Academic journal article Church History

Book Review: From Jeremiad to Jihad: Religion, Violence, & America

Academic journal article Church History

Book Review: From Jeremiad to Jihad: Religion, Violence, & America

Article excerpt

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From Jeremiad to Jihad: Religion, Violence, & America . Edited by John D. Carlson and Jonathan H. Ebel . Foreword by Martin Marty. Berkeley : University of California Press , 2012. xviii + 300 pp. $73.95 cloth, $31.95 paper.

Book Reviews and Notes

"Jeremiad" and "Jihad" are not the only organizing principles that begin with the letter "J" in this thought-provoking volume of collected essays. John Brown also features prominently in the introduction by John Carlson and Jonathan Ebel. The authors use Brown's deadly raid on Harper's Ferry to raise questions about how to assess religious justifications for violence, whether "moral ends justify violent means" (2), and how a better understanding of religion can offer a better understanding of violent episodes in America's past, present, and future. Brown is a particularly illuminating figure because of the moral complexity surrounding his mission to end slavery. "Should we remember him as a jeremiadic figure?" the authors ask. "A jihadist? Perhaps as both?" (13) Though the idea of Brown as jihadist might seem foreign, the authors make the argument that "jeremiad and jihad have more in common than first meets the eye" (11). While the jeremiad is undeniably "familiar," the jihad--defined as a struggle to live righteously and follow God's will--might also be said to describe figures like Brown.

The fifteen thoughtful essays in this volume take a similarly nuanced approach to a topic that can lead in the direction of anything but. They are united in their refusal to essentialize religion as inherently violent and refusal to find violence in "every corner of American history and culture." They also refuse to take the opposite extreme of "put[ting] a halo on American history and policies" (8). Despite the heavy subject, an undercurrent of hope pervades the volume as a whole, that "peering deeply into the darkness should not blind us to the light but rather stoke our yearning for it" (xvi).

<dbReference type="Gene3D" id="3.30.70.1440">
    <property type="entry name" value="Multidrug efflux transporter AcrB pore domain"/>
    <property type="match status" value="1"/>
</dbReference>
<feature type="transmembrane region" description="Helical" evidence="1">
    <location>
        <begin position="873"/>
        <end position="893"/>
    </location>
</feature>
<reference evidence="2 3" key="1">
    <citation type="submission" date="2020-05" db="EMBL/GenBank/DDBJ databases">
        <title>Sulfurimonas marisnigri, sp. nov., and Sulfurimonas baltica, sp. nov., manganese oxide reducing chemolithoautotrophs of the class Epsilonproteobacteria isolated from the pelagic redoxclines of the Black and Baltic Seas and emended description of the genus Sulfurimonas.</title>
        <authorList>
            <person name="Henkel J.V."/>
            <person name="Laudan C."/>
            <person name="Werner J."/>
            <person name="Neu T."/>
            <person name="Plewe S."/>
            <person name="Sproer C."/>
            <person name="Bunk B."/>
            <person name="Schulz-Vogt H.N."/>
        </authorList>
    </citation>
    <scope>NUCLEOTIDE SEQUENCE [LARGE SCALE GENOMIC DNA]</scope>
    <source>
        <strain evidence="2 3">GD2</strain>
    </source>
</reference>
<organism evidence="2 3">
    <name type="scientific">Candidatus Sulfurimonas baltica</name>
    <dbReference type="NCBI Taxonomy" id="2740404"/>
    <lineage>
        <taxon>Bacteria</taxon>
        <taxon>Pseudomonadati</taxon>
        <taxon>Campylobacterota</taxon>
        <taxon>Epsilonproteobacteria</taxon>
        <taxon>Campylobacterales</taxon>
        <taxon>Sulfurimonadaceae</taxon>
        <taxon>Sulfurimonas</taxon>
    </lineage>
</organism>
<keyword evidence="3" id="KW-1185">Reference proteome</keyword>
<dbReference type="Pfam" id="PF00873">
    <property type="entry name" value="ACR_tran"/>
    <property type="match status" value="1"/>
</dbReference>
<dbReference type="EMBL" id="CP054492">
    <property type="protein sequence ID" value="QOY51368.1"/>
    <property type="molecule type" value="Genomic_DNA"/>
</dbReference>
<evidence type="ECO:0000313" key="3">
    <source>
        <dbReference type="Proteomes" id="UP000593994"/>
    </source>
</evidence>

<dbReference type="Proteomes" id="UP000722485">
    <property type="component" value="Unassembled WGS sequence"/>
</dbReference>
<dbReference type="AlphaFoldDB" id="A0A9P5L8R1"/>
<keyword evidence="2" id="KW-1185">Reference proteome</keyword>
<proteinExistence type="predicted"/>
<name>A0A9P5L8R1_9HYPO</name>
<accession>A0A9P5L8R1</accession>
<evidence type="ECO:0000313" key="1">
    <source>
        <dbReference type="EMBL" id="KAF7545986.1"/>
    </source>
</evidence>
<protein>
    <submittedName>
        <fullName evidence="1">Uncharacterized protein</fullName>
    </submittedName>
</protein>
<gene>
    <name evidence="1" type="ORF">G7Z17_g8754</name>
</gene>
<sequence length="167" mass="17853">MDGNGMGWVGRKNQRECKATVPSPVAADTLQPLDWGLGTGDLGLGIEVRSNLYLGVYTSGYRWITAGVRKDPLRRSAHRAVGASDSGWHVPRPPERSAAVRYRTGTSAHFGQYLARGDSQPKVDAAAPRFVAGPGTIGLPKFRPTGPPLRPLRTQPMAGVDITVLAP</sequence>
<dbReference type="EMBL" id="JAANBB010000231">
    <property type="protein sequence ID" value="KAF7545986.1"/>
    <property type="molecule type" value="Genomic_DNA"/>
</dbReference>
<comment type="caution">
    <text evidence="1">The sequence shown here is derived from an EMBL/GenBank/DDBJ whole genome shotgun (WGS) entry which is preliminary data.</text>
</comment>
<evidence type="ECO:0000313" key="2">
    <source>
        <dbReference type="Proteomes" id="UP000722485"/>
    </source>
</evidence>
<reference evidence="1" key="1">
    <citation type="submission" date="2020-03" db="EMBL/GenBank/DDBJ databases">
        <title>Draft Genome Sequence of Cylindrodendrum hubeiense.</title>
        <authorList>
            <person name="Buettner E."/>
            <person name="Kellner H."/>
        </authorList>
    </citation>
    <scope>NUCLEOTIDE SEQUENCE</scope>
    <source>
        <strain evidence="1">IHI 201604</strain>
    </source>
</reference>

The volume's moral undertones reflect the editors' and contributors' backgrounds in the disciplines of religious studies, history, and ethics (as well as political science, communications, theology, film studies, and international relations). Those expecting a straightforward chronology from the "jeremiads" of the Puritans to the "jihads" of the present will be disappointed. One of the book's central contentions is that the jeremiad and jihad have been constant themes throughout American history instead of the one giving way to the other. Still, with the exception of the introduction, only one of the essays deals primarily with jihad (Sohail H. Hashmi's incisive "Enemies Near and Far: The United States and Its Muslim Allies in Radical Islamist Discourse"), whereas the jeremiad forms a constant refrain throughout. "Just war" is another principle beginning with "J" that surfaces much more frequently than "jihad," although From Jeremiad to Just War is hardly as catchy or current a title.

Ebel and Carlson group the essays, by well known and emerging scholars, and representing both new work and selections from existing publications, into three thematic sections. The first, "Religious Origins and Tropes of American Violence," introduces key terms like jeremiad, covenant, crusade, and providence. …

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